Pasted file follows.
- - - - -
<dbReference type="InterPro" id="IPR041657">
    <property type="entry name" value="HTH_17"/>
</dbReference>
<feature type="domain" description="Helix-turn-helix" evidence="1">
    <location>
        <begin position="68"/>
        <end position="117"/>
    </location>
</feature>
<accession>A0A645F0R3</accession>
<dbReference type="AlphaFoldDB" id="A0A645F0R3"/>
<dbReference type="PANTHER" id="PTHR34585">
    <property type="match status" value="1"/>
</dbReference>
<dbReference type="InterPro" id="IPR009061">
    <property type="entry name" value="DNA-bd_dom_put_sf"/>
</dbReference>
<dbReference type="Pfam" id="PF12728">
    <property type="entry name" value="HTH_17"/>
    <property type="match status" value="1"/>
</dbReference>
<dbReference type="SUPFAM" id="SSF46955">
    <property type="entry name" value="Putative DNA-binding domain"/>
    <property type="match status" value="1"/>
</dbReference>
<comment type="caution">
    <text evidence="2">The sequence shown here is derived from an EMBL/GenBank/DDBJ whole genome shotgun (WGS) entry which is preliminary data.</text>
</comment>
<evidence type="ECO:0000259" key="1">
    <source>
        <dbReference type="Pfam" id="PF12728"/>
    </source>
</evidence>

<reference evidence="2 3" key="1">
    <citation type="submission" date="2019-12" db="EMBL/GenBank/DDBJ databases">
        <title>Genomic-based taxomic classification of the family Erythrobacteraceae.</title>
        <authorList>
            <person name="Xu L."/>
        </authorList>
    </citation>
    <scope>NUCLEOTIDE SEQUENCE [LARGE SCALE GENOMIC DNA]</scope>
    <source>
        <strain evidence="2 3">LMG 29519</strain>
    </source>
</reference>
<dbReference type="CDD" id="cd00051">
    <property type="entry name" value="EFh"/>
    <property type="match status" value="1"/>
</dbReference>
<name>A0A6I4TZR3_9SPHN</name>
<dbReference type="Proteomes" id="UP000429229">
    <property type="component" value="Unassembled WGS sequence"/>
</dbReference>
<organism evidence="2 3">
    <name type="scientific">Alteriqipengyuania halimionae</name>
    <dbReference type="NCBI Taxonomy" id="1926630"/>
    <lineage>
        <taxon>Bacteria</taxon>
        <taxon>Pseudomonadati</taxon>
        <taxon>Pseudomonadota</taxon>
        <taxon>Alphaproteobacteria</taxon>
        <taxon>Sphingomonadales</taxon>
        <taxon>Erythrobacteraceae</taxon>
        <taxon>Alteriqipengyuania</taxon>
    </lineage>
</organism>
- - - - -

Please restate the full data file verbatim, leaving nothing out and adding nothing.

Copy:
<dbReference type="InterPro" id="IPR041657">
    <property type="entry name" value="HTH_17"/>
</dbReference>
<feature type="domain" description="Helix-turn-helix" evidence="1">
    <location>
        <begin position="68"/>
        <end position="117"/>
    </location>
</feature>
<accession>A0A645F0R3</accession>
<dbReference type="AlphaFoldDB" id="A0A645F0R3"/>
<dbReference type="PANTHER" id="PTHR34585">
    <property type="match status" value="1"/>
</dbReference>
<dbReference type="InterPro" id="IPR009061">
    <property type="entry name" value="DNA-bd_dom_put_sf"/>
</dbReference>
<dbReference type="Pfam" id="PF12728">
    <property type="entry name" value="HTH_17"/>
    <property type="match status" value="1"/>
</dbReference>
<dbReference type="SUPFAM" id="SSF46955">
    <property type="entry name" value="Putative DNA-binding domain"/>
    <property type="match status" value="1"/>
</dbReference>
<comment type="caution">
    <text evidence="2">The sequence shown here is derived from an EMBL/GenBank/DDBJ whole genome shotgun (WGS) entry which is preliminary data.</text>
</comment>
<evidence type="ECO:0000259" key="1">
    <source>
        <dbReference type="Pfam" id="PF12728"/>
    </source>
</evidence>

<reference evidence="2 3" key="1">
    <citation type="submission" date="2019-12" db="EMBL/GenBank/DDBJ databases">
        <title>Genomic-based taxomic classification of the family Erythrobacteraceae.</title>
        <authorList>
            <person name="Xu L."/>
        </authorList>
    </citation>
    <scope>NUCLEOTIDE SEQUENCE [LARGE SCALE GENOMIC DNA]</scope>
    <source>
        <strain evidence="2 3">LMG 29519</strain>
    </source>
</reference>
<dbReference type="CDD" id="cd00051">
    <property type="entry name" value="EFh"/>
    <property type="match status" value="1"/>
</dbReference>
<name>A0A6I4TZR3_9SPHN</name>
<dbReference type="Proteomes" id="UP000429229">
    <property type="component" value="Unassembled WGS sequence"/>
</dbReference>
<organism evidence="2 3">
    <name type="scientific">Alteriqipengyuania halimionae</name>
    <dbReference type="NCBI Taxonomy" id="1926630"/>
    <lineage>
        <taxon>Bacteria</taxon>
        <taxon>Pseudomonadati</taxon>
        <taxon>Pseudomonadota</taxon>
        <taxon>Alphaproteobacteria</taxon>
        <taxon>Sphingomonadales</taxon>
        <taxon>Erythrobacteraceae</taxon>
        <taxon>Alteriqipengyuania</taxon>
    </lineage>
</organism>